Today's choice is an excellent article about liturgical dance. But just to get us off to a silly start, please enjoy Stephen Colbert:
Now, back to reality: John J. Beuscher, in The Catholic World Report has written a fascinating historical overview of "liturgical dance". It's a great read. Here's just a bit of it:
One of the roots of today’s liturgical dance lies in the revolt against spare Calvinist, Reformed worship, which made itself felt in the late Romantic ambiance of 19th century Europe. In Victorian and Edwardian England, this was manifested, among other ways, in the art of the Pre-Raphaelites, in the antiquarian yearning for folk and rustic forms of song, dance, and design, and in the self-conscious decadence of Oscar Wilde. In the Anglican Church, it was manifested in surprisingly widespread interest in the luxuriantly exotic, such as spiritualist trance mediumship, occultism, and Theosophy.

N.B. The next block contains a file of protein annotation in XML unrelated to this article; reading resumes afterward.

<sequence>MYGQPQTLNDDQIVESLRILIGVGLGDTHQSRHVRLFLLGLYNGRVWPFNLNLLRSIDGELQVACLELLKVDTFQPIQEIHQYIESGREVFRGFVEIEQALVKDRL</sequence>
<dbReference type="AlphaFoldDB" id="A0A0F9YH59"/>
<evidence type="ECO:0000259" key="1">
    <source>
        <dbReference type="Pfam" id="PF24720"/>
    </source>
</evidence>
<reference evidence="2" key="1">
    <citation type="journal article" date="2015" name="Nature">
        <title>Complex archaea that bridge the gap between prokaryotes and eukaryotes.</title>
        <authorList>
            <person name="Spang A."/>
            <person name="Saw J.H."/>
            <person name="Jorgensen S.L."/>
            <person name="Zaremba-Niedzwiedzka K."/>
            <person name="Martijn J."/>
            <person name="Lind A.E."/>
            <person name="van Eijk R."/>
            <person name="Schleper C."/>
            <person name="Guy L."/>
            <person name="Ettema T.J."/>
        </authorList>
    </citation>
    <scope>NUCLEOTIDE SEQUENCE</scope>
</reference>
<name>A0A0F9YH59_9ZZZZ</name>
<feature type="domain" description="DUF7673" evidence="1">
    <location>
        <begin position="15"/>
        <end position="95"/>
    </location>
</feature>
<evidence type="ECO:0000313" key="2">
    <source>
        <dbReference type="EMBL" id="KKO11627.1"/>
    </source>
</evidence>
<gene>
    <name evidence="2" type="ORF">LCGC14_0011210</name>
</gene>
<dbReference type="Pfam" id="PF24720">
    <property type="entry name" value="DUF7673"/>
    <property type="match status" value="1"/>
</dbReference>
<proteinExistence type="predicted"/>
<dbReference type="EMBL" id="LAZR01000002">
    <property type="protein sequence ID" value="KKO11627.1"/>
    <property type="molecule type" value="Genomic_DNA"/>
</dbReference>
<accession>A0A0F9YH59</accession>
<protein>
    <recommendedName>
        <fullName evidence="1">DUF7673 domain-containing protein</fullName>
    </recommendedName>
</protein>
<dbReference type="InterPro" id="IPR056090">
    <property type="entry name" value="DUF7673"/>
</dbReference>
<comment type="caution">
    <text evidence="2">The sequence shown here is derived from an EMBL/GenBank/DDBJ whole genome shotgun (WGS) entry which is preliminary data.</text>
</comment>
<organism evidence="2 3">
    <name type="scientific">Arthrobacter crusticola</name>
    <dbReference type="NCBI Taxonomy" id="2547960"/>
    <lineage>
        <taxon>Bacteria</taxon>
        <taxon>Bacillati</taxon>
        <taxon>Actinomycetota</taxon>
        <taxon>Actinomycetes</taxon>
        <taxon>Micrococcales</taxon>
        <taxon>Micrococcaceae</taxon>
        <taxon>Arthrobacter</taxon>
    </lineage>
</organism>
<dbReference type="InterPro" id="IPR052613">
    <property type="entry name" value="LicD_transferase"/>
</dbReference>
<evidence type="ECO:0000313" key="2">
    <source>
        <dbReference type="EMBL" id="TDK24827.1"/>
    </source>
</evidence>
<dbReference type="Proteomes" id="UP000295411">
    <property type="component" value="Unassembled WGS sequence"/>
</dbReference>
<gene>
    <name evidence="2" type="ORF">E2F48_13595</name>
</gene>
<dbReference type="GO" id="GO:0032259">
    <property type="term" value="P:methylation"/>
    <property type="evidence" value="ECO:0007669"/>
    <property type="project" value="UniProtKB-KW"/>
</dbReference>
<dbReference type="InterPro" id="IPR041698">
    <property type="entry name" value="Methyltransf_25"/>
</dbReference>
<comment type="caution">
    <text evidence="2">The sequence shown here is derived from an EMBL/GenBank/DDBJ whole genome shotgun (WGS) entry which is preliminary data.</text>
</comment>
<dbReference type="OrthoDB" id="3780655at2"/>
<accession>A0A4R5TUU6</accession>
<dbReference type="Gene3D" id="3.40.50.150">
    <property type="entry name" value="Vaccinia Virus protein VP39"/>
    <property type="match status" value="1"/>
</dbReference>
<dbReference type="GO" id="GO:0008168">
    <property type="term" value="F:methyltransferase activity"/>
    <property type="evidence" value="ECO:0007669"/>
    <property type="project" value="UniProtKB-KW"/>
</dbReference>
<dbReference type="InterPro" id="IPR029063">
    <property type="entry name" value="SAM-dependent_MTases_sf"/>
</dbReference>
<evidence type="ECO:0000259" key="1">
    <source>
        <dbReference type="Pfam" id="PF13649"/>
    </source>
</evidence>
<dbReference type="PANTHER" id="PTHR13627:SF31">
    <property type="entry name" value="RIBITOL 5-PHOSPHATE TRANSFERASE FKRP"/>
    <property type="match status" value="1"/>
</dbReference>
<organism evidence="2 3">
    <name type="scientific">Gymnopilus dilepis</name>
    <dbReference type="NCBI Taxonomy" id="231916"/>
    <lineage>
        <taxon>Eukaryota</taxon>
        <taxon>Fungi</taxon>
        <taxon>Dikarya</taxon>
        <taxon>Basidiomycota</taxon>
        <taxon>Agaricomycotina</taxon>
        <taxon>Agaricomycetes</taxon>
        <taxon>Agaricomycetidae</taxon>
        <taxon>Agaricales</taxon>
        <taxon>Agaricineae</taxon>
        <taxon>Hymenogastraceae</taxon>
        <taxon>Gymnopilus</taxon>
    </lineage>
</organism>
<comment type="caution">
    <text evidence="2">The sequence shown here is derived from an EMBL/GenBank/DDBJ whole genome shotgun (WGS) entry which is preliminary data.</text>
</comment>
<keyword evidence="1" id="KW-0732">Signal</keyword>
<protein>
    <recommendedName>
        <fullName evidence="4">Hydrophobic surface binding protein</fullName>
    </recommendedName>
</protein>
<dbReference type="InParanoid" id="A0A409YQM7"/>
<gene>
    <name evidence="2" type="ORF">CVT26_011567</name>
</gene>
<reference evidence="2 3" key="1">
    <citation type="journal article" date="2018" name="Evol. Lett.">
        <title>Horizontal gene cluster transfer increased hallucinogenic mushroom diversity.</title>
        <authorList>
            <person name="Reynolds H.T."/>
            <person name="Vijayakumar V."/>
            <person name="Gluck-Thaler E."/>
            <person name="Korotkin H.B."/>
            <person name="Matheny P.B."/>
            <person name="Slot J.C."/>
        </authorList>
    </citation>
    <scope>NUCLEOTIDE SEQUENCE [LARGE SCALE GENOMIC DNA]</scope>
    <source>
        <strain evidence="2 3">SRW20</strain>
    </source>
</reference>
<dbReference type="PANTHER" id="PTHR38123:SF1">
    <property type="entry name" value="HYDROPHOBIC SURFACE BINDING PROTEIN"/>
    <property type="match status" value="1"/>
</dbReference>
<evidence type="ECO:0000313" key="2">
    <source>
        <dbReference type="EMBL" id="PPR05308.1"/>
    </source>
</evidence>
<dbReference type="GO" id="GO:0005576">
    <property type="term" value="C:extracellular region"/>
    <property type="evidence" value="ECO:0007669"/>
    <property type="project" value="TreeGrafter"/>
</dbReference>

But having once tossed aside the sacraments and lost the primary sense of the Incarnation, it was hard to get it back again. It seems to require (with Chesterton’s image in mind) keeping a galloping team of horses from falling off either side of a narrow ridge road. Losing the Incarnation means not knowing where to head. In one church you have four bare white walls and entirely silent interior prayers, without priest or ceremony. In the one next door, you have old guys dressed up as they imagine Druid priests to have done, and cavorting with half-dressed maenads, to the strains of “Prelude to the Afternoon of a Faun.”